Investment clubs are groups of individuals who meet up together to talk about investing. Many times these are amateur investors who meet up with other investors to learn about investing techniques and to get advice and tips. Sometimes the group will have a common pool of funds to invest and make group decisions on how to invest the money but sometimes the group exists simply to exchange information and learn from each other. Most of the times the investment club doesn't have to register with the SEC, but there may be reasons why it would. The SEC investment club page
has more information.
Types of Investment Clubs
Investment clubs can take many forms, but they tend to be formed based on a common theme:
- types of assets - some investment clubs deal with certain types of assets, such as a real estate investment club, or stock market investing.
- types of strategies - some clubs only deal with certain types of investing strategies, such as: CANSLIM investing, option trading, or swing trading.
- demographics - some clubs deal with only certain demographics.
- college kids - college have similar financial characteristics (a higher tolerance for risk, no mortgage or kids to worry about).
- women - these are one of the most popular types of investment clubs since they also promote financial independence.
- wealthy people - wealthy people have specific financial issues which non-wealthy people typically don't deal with (like complicated estate issues). TIGER 21 is one of the most well-known investment clubs for high-net-worth investors. Founded in 1999, TIGER 21 is headquartered in New York City, has 185 members, and manages about $15 billion in assets. Their annual membership dues are $30,000 per year.
- community - there may have be investment clubs that are comprised of people form a specific geographic area, or workers (or former workers) from a particular company.
Because all investment club are social groups as well as financial, most investment clubs are formed simply due to people knowing other people within a community. And, like all social situations, you have to deal with different personality types and egos. Like any group situation, there will be people who contribute less or don't do their share.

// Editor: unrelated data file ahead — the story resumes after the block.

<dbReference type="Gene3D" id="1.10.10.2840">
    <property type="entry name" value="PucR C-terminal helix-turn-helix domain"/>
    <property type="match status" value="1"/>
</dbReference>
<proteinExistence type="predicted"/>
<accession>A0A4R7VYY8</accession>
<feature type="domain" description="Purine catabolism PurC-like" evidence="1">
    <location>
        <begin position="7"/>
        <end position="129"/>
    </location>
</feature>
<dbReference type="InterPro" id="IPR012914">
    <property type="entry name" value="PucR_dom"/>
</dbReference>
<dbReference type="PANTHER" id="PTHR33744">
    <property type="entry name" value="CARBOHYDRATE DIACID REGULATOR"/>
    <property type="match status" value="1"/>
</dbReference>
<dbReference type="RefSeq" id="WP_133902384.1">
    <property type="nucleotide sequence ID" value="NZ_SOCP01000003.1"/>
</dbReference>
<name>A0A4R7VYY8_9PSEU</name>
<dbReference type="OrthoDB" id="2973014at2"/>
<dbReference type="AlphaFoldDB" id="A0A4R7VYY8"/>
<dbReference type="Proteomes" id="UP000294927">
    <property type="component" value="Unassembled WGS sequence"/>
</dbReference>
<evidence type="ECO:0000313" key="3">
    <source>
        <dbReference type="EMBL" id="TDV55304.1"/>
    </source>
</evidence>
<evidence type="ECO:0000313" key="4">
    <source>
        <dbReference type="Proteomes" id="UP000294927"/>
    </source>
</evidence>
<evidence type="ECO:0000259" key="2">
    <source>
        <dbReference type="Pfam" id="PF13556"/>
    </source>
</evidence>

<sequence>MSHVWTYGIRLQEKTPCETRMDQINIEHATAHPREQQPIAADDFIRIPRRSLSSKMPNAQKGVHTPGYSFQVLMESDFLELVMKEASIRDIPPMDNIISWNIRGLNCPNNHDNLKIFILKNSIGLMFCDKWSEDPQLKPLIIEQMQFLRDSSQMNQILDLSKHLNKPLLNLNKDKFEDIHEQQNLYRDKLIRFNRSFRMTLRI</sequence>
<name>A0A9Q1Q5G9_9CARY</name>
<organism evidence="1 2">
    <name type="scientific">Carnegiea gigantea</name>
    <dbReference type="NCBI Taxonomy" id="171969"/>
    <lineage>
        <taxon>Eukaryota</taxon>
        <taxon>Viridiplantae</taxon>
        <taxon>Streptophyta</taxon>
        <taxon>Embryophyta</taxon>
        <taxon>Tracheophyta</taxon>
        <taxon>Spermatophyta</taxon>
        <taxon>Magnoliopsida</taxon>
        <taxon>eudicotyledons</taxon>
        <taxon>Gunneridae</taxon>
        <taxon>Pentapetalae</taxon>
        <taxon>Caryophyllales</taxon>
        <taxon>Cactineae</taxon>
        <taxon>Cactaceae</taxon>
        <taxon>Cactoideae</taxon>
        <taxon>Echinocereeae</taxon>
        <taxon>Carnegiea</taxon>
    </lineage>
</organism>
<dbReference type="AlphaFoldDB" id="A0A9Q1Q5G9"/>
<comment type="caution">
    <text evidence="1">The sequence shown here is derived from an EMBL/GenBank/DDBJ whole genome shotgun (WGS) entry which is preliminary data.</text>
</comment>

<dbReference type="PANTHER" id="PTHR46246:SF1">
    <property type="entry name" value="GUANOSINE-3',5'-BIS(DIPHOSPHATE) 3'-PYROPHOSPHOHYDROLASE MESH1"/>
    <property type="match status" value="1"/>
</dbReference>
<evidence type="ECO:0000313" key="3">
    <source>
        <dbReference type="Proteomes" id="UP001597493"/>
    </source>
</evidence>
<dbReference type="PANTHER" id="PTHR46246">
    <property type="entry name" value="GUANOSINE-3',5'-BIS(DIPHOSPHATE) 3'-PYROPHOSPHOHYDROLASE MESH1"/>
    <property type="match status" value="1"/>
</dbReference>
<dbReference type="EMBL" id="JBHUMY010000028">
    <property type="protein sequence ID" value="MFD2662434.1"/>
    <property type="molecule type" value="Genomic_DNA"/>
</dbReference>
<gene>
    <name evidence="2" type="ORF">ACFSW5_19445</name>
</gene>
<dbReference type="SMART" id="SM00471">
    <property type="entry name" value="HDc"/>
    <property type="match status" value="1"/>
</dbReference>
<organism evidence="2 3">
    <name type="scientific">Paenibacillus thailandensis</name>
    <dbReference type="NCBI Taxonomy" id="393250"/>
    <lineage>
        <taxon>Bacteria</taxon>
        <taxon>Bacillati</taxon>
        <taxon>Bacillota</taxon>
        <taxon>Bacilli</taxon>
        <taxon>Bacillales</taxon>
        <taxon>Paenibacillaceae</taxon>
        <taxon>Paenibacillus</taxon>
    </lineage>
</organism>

Although there are tons of online groups that talk about investing, these are typically not referred to as "investment clubs" since they are so informal and unstructured.
Many investment clubs participants have a sense of pride when it comes to their involvement with investment clubs. But I look at participation in an investment club as a glaring weakness instead of a strength. You need to look at your investing as a business - because it is one. If you owned a business would you get together with a group of people in the community to talk about how to run it? If you don't know enough about the business to run it yourself then you have a lot more learning to do.
It is easy to make the decision to learn. It is hard, however, to look at the spectrum of educational resources available and choose the one that will help you the most. This is because many of the educational resources available don't offer anything that ends up being really helpful. When people talk about investment clubs they note the benefits of sharing information and collective resources. But in most cases, the members of investment clubs are mediocre investors and there is no value in participating in them. If I had a choice as to how I would spend my time learning about investing, I would rather spend one hour reading a book by Peter Lynch or Warren Buffett than spend 40 hours at an investment club.
There was a best-selling book called "The Beardstown Ladies' Common-Sense Investment Guide"
published in the mid-90's by The Beardstown Ladies, an investment club of older women from Illinois. In the book, the ladies claimed an annual return of about 23% on their investing, but a couple of years later some journalists who looked behind the numbers pointed out that their return was actually closer to 9%. The publisher got sued and lost. The fact that the members of the club couldn't even do the high school math required to properly calculate the returns on their money says something about investment club participants.
Investment clubs are fine if you are an absolute beginner. After all, you have to start somewhere. For example, the very first investment book I ever read was completely worthless, yet it served as a doorway into the investment world. But investment clubs are something that should be quickly outgrown if you want to become a successful investor. One of the defining characteristics of a successful investor is the ability to think independently and not care what other people think. Making investment decisions within a group environment enforces a mentality completely opposite to this.
If you are going to join an investment club, my advice is to not join an investment club that pools money. Getting yourself financially entangled with other people is incredibly naive. I read somewhere that if individuals don't pay the tax that they are due, then the club is required to pay. I'm not sure if this is true or not. But these kind of risks are needless risks. Aside from risk, the amount of paperwork, tax filings, and accounting, can also become burdensome. As a student of the markets, you want to spend your time learning about investing - not learning how to run an investment club. If you do decide to join an investment club, join one that is strictly a discussion group. There will be lower the risk and fewer headaches. Besides, the value is in the ideas and knowledge.